In a move aligned with California’s view of non-competes, the District of Columbia (subject to congressional oversight) will soon impose a complete ban on any employment covenant that restricts employment elsewhere at any time, even restrictions forbidding simultaneous employment somewhere else. On January 11, 2021, Mayor Muriel Bowser signed the Ban on Non-Compete Agreements Amendment Act of 2020 (the “Act”), which will soon become law unless Congress issues a joint resolution disapproving the Act within 30 days of receipt of the Act. The projected date for the Act to become law is March 19, 2021. Then, in all likelihood, the Act will go into effect in the fall of 2021 once the DC Council tees up a fiscal impact statement and funding for the Act after the next budget cycle.

The Contours of the Act

The Act forbids an employer from requiring or requesting that an employee who works in the District or a prospective employee whom the employer reasonably expects will work in the District sign any agreement with a non-compete provision. A non-compete provision under the Act is a “provision of a written agreement between an employer and an employee that prohibits the employee from being simultaneously or subsequently employed by another person, performing work or providing services for pay for another person, or operating the employee’s own business.” The ban applies to a DC employer, which includes “an individual, partnership, general contractor, subcontractor, association, corporation, or business trust operating in the District, or any person or group of persons acting directly or indirectly in the interest of an employer operating in the District in relation to an employee, including a prospective employer.” Specifically excluded are the DC and United States governments.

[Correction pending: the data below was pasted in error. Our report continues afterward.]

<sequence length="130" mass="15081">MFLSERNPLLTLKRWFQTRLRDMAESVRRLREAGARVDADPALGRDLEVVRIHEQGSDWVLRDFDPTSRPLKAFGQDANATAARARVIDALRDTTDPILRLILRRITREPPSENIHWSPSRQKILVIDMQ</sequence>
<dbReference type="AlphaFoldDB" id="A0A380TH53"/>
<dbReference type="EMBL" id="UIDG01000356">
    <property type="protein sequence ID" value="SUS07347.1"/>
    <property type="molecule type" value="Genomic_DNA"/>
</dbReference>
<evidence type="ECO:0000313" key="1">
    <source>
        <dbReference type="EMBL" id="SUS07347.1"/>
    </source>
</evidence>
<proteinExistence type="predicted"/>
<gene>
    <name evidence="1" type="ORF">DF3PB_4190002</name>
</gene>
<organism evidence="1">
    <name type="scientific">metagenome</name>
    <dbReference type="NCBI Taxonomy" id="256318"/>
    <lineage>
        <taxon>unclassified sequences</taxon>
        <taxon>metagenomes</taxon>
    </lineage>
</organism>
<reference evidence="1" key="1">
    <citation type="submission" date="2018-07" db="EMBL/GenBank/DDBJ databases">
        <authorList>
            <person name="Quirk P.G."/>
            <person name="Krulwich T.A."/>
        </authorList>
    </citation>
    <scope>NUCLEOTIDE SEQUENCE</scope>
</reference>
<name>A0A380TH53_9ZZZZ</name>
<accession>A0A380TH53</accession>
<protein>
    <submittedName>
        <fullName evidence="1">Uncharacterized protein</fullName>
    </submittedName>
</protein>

Not all individuals may avail themselves of the Act’s protections, though. For example, volunteers in educational, charitable, religious, or nonprofit organizations cannot seek protection from the Act. Nor may lay members elected or appointed to office within the discipline of any religious organization and engaged in religious functions. Also not protected are casual babysitters and licensed physicians who work on behalf of an employer engaged primarily in the delivery of medical services earning at least $250,000 per year. The latter category—medical specialists—have the automatic right to consider a non-compete provision for 14 days before agreeing to it.